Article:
Some years back a tv series, Space Rangers, premiered. I had great hopes for it, all of which were crushed. (I have great hopes for every sf tv series that comes along. Mostly they are crushed.)
All the other actors were eminently forgettable, though that may have been the fault of the writing, the conception, the execution, and the notes from the suits.
I hasten to add that I have absolutely 0 evidence for anything in this essay. It is all 100% conjecture. I’ve never talked to anybody who had anything to do with Space Rangers. The year I was in Los Angeles at the Chesterfield Writers Workshop at Amblin, I talked to some of Space Ranger producer Pen Densham’s “people” (I talked to a lot of people’s people that year; I very seldom talked to any actual “people,” in the Hollywood sense of the term) about writing for The Outer Limits, but though they had all sorts of amazingly wonderful things to say about my screenplays, they never called me back, I never worked for them, and I never met the actual person attached to all those people, Pen Densham.
The Outer Limits gave me the classic Hollywood “No.”
(I invented the term, “The Hollywood ‘No.’” The Hollywood “No” consists of hysterical enthusiasm followed by endless silence. Everyone I know who has worked in Hollywood, when hearing about the Hollywood “No,” has said, “OMG, that’s exactly right, that’s exactly what happens!” or words to that effect.)
So, like I say, this is all conjecture.
I’m completely convinced that the original proposal for Space Rangers had Linda Hunt as the spaceship captain: the action hero.
I’m completely convinced that the notes from the suits (network executives) demanded that the spaceship captain be a hunky guy, because hunky guys are the only people qualified to be spaceship captain action heroes, and no sci fi nut would ever accept a show with an action hero who wasn’t a hunky guy.
It would have been a much different, much neater, and quite wonderful series with Linda Hunt as the action hero. The series only lasted a few episodes (it really was pretty terrible), but I rewrote them all in my mind as I was watching them — with Linda Hunt in the starring role.
A few critics have accused me of writing The Moon and the Sun so the Billy Kwan character from The Year of Living Dangerously could get the Sigourney Weaver character. Billy Kwan (Linda Hunt) certainly deservered her more than the Mel Gibson character did.
I haven’t ever answered that question, but I wouldn’t argue too much against it.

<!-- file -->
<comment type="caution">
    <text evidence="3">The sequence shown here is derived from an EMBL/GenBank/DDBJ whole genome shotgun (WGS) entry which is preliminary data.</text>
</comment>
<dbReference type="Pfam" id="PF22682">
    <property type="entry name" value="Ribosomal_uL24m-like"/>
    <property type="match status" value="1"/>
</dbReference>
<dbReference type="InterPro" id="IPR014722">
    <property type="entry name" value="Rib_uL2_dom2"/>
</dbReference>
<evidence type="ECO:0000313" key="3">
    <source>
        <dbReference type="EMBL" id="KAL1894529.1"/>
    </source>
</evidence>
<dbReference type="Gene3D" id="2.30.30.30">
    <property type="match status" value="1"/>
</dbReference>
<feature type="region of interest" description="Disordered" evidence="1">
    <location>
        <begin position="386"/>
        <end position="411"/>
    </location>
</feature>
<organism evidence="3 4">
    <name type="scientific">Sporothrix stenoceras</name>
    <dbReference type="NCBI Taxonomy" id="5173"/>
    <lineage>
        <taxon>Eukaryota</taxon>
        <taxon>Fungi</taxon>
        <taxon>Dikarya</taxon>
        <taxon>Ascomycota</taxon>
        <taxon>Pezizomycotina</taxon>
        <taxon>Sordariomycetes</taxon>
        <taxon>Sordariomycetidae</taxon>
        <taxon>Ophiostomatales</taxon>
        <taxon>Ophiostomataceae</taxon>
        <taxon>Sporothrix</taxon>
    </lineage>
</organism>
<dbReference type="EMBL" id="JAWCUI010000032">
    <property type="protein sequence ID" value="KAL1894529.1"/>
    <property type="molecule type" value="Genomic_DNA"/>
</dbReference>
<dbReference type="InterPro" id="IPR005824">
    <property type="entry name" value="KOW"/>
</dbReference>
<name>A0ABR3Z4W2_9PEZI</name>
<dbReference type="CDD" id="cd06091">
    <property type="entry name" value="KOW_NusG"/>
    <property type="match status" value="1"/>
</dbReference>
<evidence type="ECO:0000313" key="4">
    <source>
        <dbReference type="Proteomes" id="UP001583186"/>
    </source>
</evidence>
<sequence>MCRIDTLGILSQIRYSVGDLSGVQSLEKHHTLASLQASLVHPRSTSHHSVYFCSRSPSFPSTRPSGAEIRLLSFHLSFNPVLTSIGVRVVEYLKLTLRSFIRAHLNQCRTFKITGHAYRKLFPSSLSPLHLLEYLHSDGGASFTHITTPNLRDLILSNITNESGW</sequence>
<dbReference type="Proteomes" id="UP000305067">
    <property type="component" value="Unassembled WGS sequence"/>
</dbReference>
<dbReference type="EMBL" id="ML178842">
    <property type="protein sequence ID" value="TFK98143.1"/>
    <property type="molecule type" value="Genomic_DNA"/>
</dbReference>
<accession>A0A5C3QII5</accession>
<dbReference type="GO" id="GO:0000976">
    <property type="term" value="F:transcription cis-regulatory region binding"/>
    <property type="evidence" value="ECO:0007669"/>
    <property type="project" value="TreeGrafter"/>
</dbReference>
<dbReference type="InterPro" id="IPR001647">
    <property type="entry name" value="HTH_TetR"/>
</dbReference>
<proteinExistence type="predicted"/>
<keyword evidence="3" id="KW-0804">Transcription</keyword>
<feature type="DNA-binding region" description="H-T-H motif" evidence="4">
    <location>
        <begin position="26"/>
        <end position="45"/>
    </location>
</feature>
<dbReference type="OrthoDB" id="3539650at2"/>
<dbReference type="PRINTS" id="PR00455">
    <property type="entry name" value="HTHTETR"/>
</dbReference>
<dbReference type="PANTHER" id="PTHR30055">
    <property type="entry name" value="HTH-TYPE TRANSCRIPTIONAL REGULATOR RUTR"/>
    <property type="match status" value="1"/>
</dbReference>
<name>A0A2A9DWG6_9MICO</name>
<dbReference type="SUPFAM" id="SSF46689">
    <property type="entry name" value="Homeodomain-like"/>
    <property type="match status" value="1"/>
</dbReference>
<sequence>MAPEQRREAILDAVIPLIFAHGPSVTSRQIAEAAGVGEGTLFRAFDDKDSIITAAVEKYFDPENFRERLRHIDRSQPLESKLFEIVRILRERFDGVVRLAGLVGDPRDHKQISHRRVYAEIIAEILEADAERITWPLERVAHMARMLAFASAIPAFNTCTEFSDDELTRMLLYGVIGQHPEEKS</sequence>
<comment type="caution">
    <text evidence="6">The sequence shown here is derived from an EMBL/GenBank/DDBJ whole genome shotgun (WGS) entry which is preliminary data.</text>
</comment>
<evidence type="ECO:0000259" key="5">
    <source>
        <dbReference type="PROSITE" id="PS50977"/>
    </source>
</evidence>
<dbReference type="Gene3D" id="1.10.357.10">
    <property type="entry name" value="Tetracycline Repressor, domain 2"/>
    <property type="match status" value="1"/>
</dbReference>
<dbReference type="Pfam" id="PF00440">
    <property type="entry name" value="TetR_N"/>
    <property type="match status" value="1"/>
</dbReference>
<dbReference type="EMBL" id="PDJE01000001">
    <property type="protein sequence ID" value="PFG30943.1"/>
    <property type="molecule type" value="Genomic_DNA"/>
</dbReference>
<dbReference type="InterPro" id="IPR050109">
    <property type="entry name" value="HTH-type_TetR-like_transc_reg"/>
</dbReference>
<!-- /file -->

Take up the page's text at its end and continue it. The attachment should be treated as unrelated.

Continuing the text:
Hunt now plays the Sekrit Master of the NCIS-LA team, and I have been known to watch that (fair to middling silly) show because she’s in it (just as I’ve been known to watch — also fair to middling silly — NCIS because David McCallum is in it). Lord knows the hunky action heroes do pretty much nothing for me. I have a long history of preferring second bananas to hunky heroes (Illya Kuryakin, Artemus Gordon, and, OK, I admit it, Mr. Spock, though Mr. Sulu was a close second).
But I would really like to see a series with Linda Hunt as the up-front hero, not the Sekrit Master. Sekrit Masters hardly ever have anything to do except be Sekrit Masters.
Hunt has almost no Internet presence that I can find with my awesome google-fu, and a short visit to a tv series mailroom when I was a pup convinced me that street mail was useless in telling anyone on television that I found them admirable. (In the Star Trek mailroom, I happened to glance into the box of mail they were going to dump because they didn’t have the staff or the time to answer it all. I picked out an envelope and handed it to the person in charge of mail. “You might want to answer this one.” It was from Willy Ley. If you have no idea who Willy Ley was, you were probably born after the original Star Trek went off the air…)
But I really would like to see Linda Hunt as an action hero.
Not that she’d have any reason to have any idea who I am.
Still — If you know her, please tell her so.
You can find The Starfarers Quartet at my Book View Cafe bookshelf, along with Dreamsnake, The Moon and the Sun, Superluminal, and a number of my short stories, including “The Adventure of the Field Theorems,” a Sherlock Holmes scientific romance.